But we’re here for the electric motor, not the monitor. The R1T is equipped with four electric motors, one for each wheel.
This allows the truck’s multiple control systems to provide far more exact control of each wheel’s speed and traction than is feasible with a combustion drivetrain’s locking differentials.
The 135-kilowatt-hour long-range battery pack is located between the truck’s frame rails and gives a range of 314 miles on a single charge, according to the EPA.
A-Max Pack will be available that will provide more than 400 miles of driving range, but no specifics on that have been released yet.
During a day of clambering up mountains on rock-strewn routes, then passing through Colorado’s legendary 11,900-foot Loveland Pass’s switchbacks,
We consumed a tremendous amount of energy at a rate that was in no way representative of usual usage.
While doing so, we witnessed our truck’s battery charge drop from 74 percent to 26 percent after a total of 87 kilometers.
The computer estimated that we had 49 miles of range left after the day.
We could have gone considerably further if we had put the truck on Interstate 70 and set the adaptive cruise control to the speed limit.
The R1electrical T’s power deployment is even more amazing. On the off-road trail, the truck slithered through and over obstacles that properly equipped Jeep Wranglers and Ford Broncos could handle.
The Rivian, on the other hand, breezed through these obstacles with far less drama than those combustion vehicles would have.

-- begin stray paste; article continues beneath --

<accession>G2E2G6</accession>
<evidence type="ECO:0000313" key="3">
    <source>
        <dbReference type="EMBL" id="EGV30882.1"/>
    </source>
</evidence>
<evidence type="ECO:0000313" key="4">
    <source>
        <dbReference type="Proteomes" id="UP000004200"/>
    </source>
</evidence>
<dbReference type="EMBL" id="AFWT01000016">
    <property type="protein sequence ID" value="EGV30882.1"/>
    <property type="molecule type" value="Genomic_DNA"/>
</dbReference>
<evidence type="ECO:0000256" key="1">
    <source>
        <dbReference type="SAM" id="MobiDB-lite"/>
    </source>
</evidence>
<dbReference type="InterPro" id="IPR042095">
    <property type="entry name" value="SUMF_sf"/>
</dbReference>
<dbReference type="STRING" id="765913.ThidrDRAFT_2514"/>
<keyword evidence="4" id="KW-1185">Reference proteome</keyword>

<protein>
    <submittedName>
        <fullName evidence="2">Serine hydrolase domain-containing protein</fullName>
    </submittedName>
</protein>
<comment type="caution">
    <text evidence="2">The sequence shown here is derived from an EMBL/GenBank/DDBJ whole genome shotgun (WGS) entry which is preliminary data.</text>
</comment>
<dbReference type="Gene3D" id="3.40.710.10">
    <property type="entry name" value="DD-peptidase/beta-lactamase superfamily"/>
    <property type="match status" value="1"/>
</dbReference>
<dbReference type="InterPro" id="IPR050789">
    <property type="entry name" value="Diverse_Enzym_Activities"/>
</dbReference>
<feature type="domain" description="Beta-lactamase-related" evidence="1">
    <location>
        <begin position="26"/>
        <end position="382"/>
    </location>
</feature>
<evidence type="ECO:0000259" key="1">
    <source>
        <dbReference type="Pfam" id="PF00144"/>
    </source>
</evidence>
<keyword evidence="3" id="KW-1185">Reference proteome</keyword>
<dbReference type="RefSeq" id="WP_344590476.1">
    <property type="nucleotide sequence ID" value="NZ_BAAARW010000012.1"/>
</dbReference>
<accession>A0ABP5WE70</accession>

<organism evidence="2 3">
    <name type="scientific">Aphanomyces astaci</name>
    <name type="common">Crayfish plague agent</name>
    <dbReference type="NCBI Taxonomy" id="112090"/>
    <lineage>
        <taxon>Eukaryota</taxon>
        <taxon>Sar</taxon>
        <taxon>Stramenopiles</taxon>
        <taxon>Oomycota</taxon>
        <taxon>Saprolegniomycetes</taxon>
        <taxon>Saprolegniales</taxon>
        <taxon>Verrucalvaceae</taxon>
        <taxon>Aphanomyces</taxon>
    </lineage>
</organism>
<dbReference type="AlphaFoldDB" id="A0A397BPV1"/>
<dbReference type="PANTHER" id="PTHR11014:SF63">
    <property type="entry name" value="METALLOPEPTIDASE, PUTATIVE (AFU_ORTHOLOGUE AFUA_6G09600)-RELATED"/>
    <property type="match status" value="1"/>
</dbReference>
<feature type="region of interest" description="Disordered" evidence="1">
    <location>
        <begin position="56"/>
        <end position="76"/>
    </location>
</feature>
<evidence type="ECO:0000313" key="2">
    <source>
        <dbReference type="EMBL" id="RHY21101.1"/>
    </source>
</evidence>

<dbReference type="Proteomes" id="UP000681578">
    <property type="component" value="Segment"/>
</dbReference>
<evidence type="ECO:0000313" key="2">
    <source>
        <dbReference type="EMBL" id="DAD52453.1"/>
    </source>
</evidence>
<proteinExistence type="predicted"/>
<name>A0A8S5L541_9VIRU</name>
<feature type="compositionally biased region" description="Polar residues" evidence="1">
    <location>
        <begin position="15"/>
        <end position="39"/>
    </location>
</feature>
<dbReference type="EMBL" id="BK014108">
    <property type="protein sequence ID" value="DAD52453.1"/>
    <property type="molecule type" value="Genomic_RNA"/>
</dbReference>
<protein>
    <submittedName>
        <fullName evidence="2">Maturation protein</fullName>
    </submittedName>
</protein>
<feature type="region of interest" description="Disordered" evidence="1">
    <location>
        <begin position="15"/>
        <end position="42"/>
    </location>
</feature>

It can also wade through three feet of water, which is more than the Wrangler and Bronco can.
The lack of susceptible differentials beneath the vehicle, which make straddling boulders or other impediments a no-brainer, necessitates a mental adjustment.
Off-road EVing is also a more peaceful experience than when an engine is creating noise and waste heat is rising from beneath the truck, as we discovered with the Jeep Wrangler 4xe while off-roading in electric-only mode.
While the Jeep and Ford have removable doors and roofs, the Rivian R1T does not.
The business claims to be working on a detachable version of the cab’s huge glass skylight.
In future iterations of the vehicle, drivers will be able to enjoy a more open-air experience.
The drivetrain and suspension tuning is decided by selecting a drive mode, and there are Auto, Rock Crawl, and Rally options inside the Off-Road choices that further narrow down just what kind of reaction is appropriate for the situation.
This changes the throttle response and power steering help, as well as raising the air suspension for increased ground clearance and optimizing traction control for slippery situations.
The All-Purpose mode is intended to be a set-and-forget mode for pleasant on-road driving with some off-road potential.